The Collison Newsletter September 2015

 

            HEALTH  RISKS  associated  with  OBESITY*   

 

Body Mass Index (BMI) is the weight in kilograms, divided by the height in metres squared:

·         Normal weightBMI 20-25
·         OverweightBMI 25-30
·         ObesityBMI 30-40
·         Pathological obesityBMI 40 or greater
·         Under weightBMI less than 20
 

The Australian Bureau of Statistics (www.abs.gov.au), in their article Overweight and Obesity (Profiles of Health, Australia, 2011-12), states:

"Being overweight or obese increases a person's risk of developing long-term health conditions including cardiovascular disease, high blood pressure and Type 2 diabetes." 

In Australia in 2011-12:

 

62.8% of adults, aged 18 years and over, were overweight or obese, comprised of 35.3% overweight and 27.5% obese. A further 35.5% were of normal weight, and 1.7% were underweight.

 

Overweight and obesity varied with age, with 74.9% of people aged 65-74 being overweight or obese, compared to 36.4% of people aged 18-24 years.

 

More males were overweight or obese than females, 69.7% compared to 55.7%. For obesity only, the rates were the same, 27.5% for both males and females.

 

In Australia, obesity is on the increase:

 
199518.7%
2011-1227.5%

Health Risks associated with Obesity 

The United States Surgeon General's Call To Action To Prevent and Reverse Overweight and Obesity is a 38-page document (see www.cdc.gov). It recognises that there is an epidemic of overweight and obesity, and that it is essential that this problem be addressed.

 

What are the health risks associated with obesity? The following has been extracted from the ‘Call To Action’ of the Surgeon General:

 

A BMI of 30 or greater has a 50-100% increased risk of premature death from all causes when compared to individuals with BMI 20-25.

 

Overweight and obesity are associated with an increased risk for coronary artery disease, type 2 diabetes, endometrial cancer, post-menopausal breast and other cancers and certain musculo-skeletal disorders such as osteoarthritis.

 

Both modest and large weight increases are associated with significantly increased risk of disease. For example:

  • A weight gain of 11-18 lb (5-8kg) increases a person’s risk of developing type 2 diabetes to twice that of individuals who have not gained weight, while those who have gained 44 lb (20kg) or more have four times the risk of type 2 diabetes.
  • An increase of 10-20 lb (4.5-9kg) increases the risk of coronary heart disease by 1.25 for females and 1.6 for males.
  • An increase of 22 lb (10kg) for males and an increase of 44 lb (20kg) for females increase the risk of coronary heart disease by 1.75 and 2.65 respectively.

In females, BMI of 34 or greater increases the risk of endometrial cancer by more than 6 times.

 

Overweight and obesity exacerbates many chronic diseases, eg hypertension and elevated blood cholesterol.

 

Overweight and obese individuals may suffer from social stigmatisation, discrimination and poor body image.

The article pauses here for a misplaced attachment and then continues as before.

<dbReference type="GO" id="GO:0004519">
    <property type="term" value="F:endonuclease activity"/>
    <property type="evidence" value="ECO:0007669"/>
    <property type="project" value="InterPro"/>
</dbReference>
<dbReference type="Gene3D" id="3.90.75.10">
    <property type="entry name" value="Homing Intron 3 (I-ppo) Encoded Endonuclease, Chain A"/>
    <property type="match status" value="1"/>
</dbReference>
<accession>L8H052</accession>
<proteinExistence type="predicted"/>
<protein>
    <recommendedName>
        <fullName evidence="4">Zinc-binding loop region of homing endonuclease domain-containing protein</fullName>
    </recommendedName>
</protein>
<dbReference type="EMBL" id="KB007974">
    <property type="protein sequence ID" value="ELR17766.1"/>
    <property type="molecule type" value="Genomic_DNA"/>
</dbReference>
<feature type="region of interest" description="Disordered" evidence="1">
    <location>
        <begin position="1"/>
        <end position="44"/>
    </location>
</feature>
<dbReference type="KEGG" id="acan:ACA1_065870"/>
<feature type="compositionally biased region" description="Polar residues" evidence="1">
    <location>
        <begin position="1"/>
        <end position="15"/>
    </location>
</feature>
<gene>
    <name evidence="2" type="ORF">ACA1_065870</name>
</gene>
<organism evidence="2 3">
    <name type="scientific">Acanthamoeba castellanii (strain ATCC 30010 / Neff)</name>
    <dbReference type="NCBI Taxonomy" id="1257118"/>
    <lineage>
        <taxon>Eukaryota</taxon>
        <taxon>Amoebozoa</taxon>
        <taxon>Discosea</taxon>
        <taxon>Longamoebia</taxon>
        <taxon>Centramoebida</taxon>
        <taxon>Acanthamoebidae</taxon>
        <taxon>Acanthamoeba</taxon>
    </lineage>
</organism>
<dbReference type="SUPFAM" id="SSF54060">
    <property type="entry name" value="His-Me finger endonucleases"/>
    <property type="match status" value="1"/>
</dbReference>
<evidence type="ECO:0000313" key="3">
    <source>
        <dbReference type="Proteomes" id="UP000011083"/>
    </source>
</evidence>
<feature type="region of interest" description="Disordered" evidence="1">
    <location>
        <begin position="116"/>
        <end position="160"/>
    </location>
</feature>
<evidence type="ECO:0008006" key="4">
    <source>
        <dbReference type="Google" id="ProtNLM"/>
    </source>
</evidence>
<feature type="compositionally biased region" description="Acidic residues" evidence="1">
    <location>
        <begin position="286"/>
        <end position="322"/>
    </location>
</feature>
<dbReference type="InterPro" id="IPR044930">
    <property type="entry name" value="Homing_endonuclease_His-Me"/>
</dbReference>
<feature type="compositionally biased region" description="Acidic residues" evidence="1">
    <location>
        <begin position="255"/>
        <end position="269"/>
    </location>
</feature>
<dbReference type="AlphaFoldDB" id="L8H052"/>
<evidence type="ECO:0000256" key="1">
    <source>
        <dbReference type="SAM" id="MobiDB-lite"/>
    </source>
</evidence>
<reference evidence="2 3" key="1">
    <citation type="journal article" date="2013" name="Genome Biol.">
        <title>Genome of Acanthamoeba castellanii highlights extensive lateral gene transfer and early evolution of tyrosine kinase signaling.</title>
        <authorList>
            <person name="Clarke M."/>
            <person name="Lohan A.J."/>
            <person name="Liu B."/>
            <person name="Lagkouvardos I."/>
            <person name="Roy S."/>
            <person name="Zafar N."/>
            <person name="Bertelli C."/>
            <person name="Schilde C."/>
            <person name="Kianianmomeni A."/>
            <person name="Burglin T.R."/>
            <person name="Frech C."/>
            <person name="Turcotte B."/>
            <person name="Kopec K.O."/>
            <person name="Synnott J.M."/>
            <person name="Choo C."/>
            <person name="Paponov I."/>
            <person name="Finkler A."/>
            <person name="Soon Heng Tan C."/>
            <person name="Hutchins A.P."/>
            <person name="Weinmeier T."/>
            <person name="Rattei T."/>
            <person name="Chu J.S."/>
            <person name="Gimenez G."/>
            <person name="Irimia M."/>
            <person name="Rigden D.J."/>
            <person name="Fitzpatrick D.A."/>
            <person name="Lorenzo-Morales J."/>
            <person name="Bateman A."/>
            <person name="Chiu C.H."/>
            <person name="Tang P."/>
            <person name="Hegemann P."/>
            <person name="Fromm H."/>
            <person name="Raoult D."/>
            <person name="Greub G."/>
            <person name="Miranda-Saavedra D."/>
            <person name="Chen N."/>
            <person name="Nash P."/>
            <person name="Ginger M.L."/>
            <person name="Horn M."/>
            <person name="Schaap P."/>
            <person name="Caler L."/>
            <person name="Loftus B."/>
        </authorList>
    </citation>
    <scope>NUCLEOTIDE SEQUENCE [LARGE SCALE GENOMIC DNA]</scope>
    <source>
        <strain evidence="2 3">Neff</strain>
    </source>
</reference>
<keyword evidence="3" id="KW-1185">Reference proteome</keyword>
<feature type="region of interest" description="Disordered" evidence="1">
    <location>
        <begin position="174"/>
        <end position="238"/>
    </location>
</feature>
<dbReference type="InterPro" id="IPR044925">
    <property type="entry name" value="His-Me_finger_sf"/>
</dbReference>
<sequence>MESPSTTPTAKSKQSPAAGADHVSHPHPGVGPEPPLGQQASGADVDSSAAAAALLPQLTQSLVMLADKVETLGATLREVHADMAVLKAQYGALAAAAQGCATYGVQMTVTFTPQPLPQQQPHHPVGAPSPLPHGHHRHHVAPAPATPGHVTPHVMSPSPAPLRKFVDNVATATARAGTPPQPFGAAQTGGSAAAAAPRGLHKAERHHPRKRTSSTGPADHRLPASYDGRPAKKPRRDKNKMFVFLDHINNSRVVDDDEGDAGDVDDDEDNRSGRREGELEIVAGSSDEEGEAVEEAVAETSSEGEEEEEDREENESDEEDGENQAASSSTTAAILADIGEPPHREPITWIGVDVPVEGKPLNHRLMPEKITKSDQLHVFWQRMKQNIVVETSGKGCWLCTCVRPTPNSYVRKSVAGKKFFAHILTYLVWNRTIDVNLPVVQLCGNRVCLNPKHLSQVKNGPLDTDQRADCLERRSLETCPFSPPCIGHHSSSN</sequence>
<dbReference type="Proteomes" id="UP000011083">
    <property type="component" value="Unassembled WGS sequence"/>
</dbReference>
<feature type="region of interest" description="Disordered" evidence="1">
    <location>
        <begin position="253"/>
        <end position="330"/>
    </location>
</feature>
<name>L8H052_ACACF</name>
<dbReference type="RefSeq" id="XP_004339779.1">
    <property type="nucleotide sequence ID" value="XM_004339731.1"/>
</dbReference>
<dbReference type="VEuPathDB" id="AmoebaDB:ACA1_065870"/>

The following is the conclusion of this section of the ‘Call To Action’:

"These data on the morbidity and mortality associated with overweight and obesity demonstrate the importance of the prevention of weight gain, as well as the role of obesity treatment, in maintaining and improving health and quality of life."

 

Obesity is associated with an increased risk of:

  • Premature death 
  • Type 2 diabetes 
  • Heart disease 
  • Stroke 
  • Hypertension 
  • Gall bladder disease 
  • Osteoarthritis 
  • Sleep apnoea 
  • Asthma 
  • Breathing problems 
  • Endometrial cancer 
  • Colon cancer 
  • Kidney cancer 
  • Gall bladder cancer 
  • Post menopausal breast cancer 
  • High blood cholesterol 
  • Complications of pregnancy 
  • Menstrual irregularities 
  • Hirsutism (presence of excess body and facial hair) 
  • Stress incontinence (urine leakage) 
  • Increased surgical risk 
  • Psychological disorders, such as depression 
  • Psychological difficulties due to social stigmatisation.

There are other ramifications of obesity listed by different authors, including polycystic ovarian syndrome, lymph oedema, non-alcoholic fatty liver disease, erectile dysfunction and gastric reflux.

 

Your weight reflects your lifestyle choices.

Simply eating fewer calories and exercising more usually does not work very well. Not all calories are the same – as discussed in my August 2014 newsletter When is a Calorie not a Calorie? Rather than focussing on calories, you need to address the quality of the food you eat, and the nutritional content. A guide to a healthy diet is set out in my March 2009 newsletter Foods for Health.

 

 

*Copyright 2015: The Huntly Centre. 

Disclaimer: All material in the huntlycentre.com.au website is provided for informational or educational purposes only. Consult a health professional regarding the applicability of any opinions or recommendations expressed herein, with respect to your symptoms or medical condition.

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